[Large ema in Kitano Tenmangu. Photo Ad Blankestijn]
The colorful tablets have a long and rich history. The name "ema" means picture (e) of a horse (ma) - these votive pictures evolved as substitutes for the live horses traditionally donated by powerful parishioners to prestigious Shinto shrines. Although the custom is many centuries older (probably dating back to the Nara period, 8th c.), the earliest ema that can be reliably dated go back only to the end the 14th century.
A century later, we find a vigorous folk art and two types of ema have evolved:
- works of small size offered by ordinary people as an entreaty to a deity for help or in fulfillment of a vow; here, the picture is always related to the wish or problem in question, for example a nursing mother might donate a picture of a woman squirting milk from her full breasts; the ox symbolized success in business, tigers were believed to prevent cholera and dogs meant an easy birth; those pictures were painted by emashi (ema painters) and hawked at crossroads.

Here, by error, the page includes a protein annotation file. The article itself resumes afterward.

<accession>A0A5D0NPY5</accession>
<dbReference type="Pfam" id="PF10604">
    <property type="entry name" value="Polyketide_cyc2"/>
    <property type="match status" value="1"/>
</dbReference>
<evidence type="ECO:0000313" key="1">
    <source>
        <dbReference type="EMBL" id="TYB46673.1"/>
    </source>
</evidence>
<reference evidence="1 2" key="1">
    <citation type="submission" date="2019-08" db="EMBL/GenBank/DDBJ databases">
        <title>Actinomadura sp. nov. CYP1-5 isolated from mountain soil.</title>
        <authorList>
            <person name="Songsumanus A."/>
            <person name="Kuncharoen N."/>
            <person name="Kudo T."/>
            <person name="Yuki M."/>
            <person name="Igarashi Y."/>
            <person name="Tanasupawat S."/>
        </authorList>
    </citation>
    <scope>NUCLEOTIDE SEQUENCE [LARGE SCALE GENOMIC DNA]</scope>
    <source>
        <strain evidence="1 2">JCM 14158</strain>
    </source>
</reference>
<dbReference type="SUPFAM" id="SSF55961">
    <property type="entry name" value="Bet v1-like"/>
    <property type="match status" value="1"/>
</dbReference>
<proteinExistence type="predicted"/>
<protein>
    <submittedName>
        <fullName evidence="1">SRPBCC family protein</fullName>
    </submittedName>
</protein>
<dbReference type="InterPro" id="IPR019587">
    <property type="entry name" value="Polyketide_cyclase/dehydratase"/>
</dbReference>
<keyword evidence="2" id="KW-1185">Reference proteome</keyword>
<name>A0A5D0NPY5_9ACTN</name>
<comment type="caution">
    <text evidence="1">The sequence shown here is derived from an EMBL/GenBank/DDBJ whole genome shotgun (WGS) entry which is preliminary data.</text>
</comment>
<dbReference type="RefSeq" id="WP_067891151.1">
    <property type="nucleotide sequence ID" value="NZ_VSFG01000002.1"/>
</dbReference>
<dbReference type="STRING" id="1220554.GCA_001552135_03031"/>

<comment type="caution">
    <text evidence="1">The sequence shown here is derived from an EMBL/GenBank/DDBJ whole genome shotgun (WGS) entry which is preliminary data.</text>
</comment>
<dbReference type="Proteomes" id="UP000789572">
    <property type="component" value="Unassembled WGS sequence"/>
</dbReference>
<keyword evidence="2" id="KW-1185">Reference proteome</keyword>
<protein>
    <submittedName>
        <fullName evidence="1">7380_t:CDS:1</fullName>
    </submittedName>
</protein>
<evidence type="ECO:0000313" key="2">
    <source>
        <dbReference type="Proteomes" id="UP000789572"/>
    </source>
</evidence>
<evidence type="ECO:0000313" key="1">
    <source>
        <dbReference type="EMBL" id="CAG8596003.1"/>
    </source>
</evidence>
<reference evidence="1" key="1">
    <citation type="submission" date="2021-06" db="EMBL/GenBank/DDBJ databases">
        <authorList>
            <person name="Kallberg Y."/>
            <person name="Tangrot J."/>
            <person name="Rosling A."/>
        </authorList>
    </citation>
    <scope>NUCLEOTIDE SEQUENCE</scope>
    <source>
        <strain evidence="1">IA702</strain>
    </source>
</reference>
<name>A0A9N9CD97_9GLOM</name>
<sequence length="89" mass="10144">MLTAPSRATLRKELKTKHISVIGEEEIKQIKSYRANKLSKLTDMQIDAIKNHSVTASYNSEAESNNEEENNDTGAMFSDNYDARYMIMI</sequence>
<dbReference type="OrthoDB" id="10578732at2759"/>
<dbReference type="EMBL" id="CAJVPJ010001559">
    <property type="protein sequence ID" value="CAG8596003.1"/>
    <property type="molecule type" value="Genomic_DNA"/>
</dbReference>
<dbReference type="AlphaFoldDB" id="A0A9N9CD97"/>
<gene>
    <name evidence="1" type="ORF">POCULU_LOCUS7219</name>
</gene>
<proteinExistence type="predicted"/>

- large works executed on commission by professional artists usually displayed in a separate open gallery called "emado" in temples or shrines. Here, horses remained a favorite subject, but we also find scenes from famous legends and the exploits of warriors.
[Faded ema in Daruma Temple (Horinji). Photo Ad Blankestijn]
You will find some good examples of gorgeous ema in the Annex of the Narita Reikokan Museum, or in the museum of Zenkoji temple. Kitano Tenmangu in Kyoto also has a large emado; another good place in Kyoto is the Konpira Ema Museum.